Many games drop into public consciousness and back out again. Many are looked back upon as brief diversions but are ultimately never played again. Then there are the games that don’t really make a splash when they are first released but seem to run a slow-burn level of popularity over several years.
Good examples include Final Fantasy 14 after its initial game was fixed, Elder Scrolls, Rimworld, Panda Pop, XCOM, Divinity: Original Sin 2, and Fallout Shelter. And, where it is easily possible to write an e-book on why each is still popular, this article covers the odd duck that is Fallout Shelter.
As a Fallout game, it never received the press coverage or social media acclaim that its bigger franchise titles did. Yet there is still a very active player base, and hundreds of people are finding and reviewing the game every week. Why has this game lasted so long where others Freemium games have failed?
They Put The Game Everywhere
Bethesda has the marketing power to put the game everywhere, and that is exactly what they did. They put it on Google Play, Apple, Xbox, Playstation, Steam, Microsoft store and Nintendo Switch. They would have run it on pocket calculators if they could. The game won several awards on the year of its release and the year after, and it holds a positive review on all the platforms you can download it from. These alone are not reasons why the game is still popular today, but they form a good foundation for a long-term popular game.
Waiting Isn’t The Core Mechanic
In perhaps one of the best Freemium moves ever, they allow you to build rooms instantly, to collect rewards whenever you feel, and it is only the upper tier items you need to wait for. For the first half of the game, almost everything can be done quickly, and the things you have to wait for are worth the wait.
It is only later in the game when you decide you want the very best weapons, or you want to go on the super dangerous quests, that you have to start waiting longer for things. Even if you are looking to level up your dwellers, the top-tier levels may take tens of hours to complete but working towards those juicy level 10s still offers very powerful benefits (if dwellers are put in rooms or in quests).
In many Freemium games, the waiting is the core game mechanic that people look to pay to avoid. In Fallout Shelter, waiting is only something you do if you want something extra. The core game is all about maintenance, exploration and achieving goals, and none of that is hindered by having to wait.
The In-Game Purchases Don’t Punish Grinders
In truth, the in-game purchases are not needed at all, which is another big selling point for this game. Take another good game like Elden Ring. If you want, you can go online right now and buy Elden Ring runes or items and make your game easier, but you don’t have to in order to have a good time. Then take a game like War Thunder where the only way to “Avoid” a bad time is to pay lots of money.
The game is very well thought out so that people only buy if they want to have extra fun, which is why it is all the sadder that the four primary game developer have not been directly attached to any other projects since they made this game.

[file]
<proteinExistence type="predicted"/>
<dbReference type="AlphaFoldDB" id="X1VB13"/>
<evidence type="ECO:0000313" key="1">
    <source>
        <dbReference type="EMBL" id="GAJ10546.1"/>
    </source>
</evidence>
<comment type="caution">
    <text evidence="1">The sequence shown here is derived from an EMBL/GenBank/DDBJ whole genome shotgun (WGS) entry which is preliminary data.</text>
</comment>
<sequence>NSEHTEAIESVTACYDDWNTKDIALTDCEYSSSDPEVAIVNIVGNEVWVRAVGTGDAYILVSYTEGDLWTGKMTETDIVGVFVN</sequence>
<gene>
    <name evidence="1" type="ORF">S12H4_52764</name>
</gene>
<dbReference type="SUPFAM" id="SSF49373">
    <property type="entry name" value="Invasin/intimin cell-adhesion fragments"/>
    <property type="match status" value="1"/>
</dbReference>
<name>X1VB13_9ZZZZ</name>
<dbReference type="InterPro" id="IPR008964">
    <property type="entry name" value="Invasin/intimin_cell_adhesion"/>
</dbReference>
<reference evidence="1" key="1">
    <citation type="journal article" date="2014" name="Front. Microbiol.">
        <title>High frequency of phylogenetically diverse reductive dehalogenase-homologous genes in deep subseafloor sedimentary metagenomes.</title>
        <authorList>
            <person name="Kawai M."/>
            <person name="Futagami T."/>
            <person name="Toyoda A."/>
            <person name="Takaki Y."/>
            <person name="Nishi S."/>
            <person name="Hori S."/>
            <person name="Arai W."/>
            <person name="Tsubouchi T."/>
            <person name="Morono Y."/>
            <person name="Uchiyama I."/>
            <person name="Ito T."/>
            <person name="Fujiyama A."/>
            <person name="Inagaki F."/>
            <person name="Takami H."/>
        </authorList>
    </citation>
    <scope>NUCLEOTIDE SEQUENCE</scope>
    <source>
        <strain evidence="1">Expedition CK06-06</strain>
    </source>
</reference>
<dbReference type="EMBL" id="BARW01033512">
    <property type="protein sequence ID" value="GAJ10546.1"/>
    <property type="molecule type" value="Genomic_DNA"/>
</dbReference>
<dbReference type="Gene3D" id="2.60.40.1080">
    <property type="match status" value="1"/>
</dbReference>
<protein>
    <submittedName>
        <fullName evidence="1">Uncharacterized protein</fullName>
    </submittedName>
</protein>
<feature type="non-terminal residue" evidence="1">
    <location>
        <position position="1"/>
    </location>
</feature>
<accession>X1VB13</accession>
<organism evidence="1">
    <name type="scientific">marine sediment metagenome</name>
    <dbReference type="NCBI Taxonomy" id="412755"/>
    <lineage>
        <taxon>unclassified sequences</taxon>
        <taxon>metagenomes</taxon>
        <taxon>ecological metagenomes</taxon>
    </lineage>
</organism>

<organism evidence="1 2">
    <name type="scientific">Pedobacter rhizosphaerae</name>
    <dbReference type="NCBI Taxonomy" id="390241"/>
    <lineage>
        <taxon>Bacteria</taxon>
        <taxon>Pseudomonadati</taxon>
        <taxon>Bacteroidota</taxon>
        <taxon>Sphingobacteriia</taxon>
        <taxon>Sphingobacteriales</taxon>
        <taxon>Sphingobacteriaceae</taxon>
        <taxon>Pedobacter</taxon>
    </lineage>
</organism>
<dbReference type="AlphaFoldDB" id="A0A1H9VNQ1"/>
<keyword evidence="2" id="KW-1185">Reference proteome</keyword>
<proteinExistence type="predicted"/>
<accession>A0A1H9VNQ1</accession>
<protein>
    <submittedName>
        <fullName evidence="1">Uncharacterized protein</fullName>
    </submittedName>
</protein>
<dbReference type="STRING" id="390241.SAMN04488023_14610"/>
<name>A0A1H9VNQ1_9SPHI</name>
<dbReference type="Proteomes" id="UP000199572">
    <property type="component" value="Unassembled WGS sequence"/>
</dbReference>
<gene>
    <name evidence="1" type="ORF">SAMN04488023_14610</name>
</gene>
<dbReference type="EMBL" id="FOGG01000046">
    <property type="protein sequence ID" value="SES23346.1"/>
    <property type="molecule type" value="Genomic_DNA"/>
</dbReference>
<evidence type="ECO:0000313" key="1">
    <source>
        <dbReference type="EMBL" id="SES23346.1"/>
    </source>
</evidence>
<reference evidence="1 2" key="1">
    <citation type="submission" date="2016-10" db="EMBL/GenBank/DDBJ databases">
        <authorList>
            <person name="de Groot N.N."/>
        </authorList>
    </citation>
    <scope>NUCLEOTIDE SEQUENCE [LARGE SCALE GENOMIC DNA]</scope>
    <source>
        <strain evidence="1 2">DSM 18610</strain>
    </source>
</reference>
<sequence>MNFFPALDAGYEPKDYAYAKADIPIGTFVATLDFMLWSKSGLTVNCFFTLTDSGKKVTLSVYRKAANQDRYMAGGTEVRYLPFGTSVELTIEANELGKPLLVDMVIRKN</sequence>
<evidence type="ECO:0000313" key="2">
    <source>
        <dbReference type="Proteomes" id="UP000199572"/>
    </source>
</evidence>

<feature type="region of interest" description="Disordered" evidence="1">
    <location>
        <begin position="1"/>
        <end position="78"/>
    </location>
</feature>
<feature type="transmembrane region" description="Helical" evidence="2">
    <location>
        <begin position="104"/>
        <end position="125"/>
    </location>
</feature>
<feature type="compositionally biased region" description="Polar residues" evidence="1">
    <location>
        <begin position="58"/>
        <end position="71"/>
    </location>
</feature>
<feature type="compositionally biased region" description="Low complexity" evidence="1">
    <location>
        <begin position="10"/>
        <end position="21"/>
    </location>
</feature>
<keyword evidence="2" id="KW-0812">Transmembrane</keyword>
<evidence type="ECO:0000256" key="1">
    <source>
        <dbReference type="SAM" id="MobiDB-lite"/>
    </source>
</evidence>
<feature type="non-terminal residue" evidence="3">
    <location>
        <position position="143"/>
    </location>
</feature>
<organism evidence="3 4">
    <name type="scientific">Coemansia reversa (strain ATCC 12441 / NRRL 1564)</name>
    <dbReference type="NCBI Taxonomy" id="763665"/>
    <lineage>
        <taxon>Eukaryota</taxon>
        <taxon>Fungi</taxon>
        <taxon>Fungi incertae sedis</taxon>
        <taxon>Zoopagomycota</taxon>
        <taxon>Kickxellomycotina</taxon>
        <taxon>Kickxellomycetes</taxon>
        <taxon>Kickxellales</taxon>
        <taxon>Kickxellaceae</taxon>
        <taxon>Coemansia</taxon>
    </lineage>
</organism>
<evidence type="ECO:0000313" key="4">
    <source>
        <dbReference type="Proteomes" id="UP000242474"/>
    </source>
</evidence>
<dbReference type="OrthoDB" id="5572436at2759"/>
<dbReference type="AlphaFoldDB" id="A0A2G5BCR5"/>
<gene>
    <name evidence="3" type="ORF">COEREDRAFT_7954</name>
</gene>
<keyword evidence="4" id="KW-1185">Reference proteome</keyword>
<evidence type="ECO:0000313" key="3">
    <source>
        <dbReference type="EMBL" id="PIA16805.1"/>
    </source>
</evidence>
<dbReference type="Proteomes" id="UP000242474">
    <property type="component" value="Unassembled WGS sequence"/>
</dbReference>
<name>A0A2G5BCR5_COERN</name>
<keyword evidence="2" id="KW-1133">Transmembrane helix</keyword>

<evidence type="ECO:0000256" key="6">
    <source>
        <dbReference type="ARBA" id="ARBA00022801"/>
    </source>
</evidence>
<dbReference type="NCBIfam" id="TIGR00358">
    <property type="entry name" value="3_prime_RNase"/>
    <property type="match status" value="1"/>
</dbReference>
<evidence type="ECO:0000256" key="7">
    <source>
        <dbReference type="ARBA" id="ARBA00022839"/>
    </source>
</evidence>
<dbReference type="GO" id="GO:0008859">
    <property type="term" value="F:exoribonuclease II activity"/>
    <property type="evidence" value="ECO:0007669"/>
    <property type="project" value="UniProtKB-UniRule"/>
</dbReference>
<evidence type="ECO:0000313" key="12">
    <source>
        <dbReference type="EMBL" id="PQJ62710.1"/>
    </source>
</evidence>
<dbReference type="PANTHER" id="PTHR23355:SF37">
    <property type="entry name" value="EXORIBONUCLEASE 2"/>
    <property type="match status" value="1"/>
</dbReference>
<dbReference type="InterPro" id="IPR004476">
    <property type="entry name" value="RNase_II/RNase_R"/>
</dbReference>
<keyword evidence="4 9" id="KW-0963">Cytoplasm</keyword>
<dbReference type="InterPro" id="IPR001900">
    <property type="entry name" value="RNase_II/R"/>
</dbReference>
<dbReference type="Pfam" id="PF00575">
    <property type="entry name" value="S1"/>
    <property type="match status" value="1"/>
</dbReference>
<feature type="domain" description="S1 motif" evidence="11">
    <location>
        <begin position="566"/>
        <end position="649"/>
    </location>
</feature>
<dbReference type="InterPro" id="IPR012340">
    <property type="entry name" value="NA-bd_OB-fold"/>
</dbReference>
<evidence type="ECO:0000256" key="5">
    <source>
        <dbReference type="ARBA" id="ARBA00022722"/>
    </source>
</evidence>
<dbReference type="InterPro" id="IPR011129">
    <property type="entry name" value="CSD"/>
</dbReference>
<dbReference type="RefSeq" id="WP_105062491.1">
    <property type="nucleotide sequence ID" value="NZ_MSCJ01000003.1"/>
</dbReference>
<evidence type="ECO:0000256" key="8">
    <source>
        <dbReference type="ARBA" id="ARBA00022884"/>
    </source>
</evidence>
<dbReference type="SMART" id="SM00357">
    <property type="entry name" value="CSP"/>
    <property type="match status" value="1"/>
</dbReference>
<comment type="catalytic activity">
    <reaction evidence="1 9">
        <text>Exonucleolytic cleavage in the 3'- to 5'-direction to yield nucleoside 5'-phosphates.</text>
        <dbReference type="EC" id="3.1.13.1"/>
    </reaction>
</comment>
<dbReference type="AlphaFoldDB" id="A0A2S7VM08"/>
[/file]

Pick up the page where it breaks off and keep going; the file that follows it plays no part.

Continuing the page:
There Is a Very Deep Level of Complexity
Fallout Shelter benefits greatly from the work its bigger titles have done in advance. The game mechanics are very complex, but they don’t need explaining because the previous titles have set the rules and they have already been integrated into the world with consummate ease.
Dwellers need water and food, which is pretty standard, and they need power. But, they also have skills, and these skills can be trained, and each skill affects a facet of their in-game abilities. Characters with more charm can make babies faster, whereas characters with more perception can perform critical hits more easily on quests.
Take a look at the tips videos for Fallout Shelter on YouTube, and you will see just how deep the rabbit hole goes. Dwellers can have clothes, pets, weapons, they can be assigned to rooms that suit them and win rewards, or they can be sent into the wasteland to do quests or pick up junk and currency (caps). Again, they get away with this level of complexity because many of the rules are already in place. For example, most people already understand that they use bottle caps in the place of currency, and that radiation makes the health ball smaller, or that Deathclaw enemies are more deadly than raiders.
There are plenty of Freemium games out there that are complex, but the way it has been thought out and integrated into the game, and thanks to the rules set in place by the other Fallout titles, this Freemium game can be complex but easily approachable.
You really can’t rule out brand recognition. They keep bringing out Fallout games, so the Freemium game keeps seeing a bit of added recognition every now and again. It is the best type of free in that you are not forced to watch adverts or pay to win. Plus, the publisher hit upon the idea of having discounts on their paid micro transactions. The discounts happen every few months, and they appear on the in-store apps.
This means that every now and again, you may be playing your Playstation, taking a look at the store and see discounts for Nuka Cola bottles, and start wondering if you should check in on the vault you made last year. Before you know it, you are re-addicted to the game, and you are back to posting memes about it on Facebook.
All in all, the game deserves the popularity it has slowly built over the years, and the non-predatory way they added micro transactions should serve as a lesson to all Freemium games on how to do the “Free” part correctly.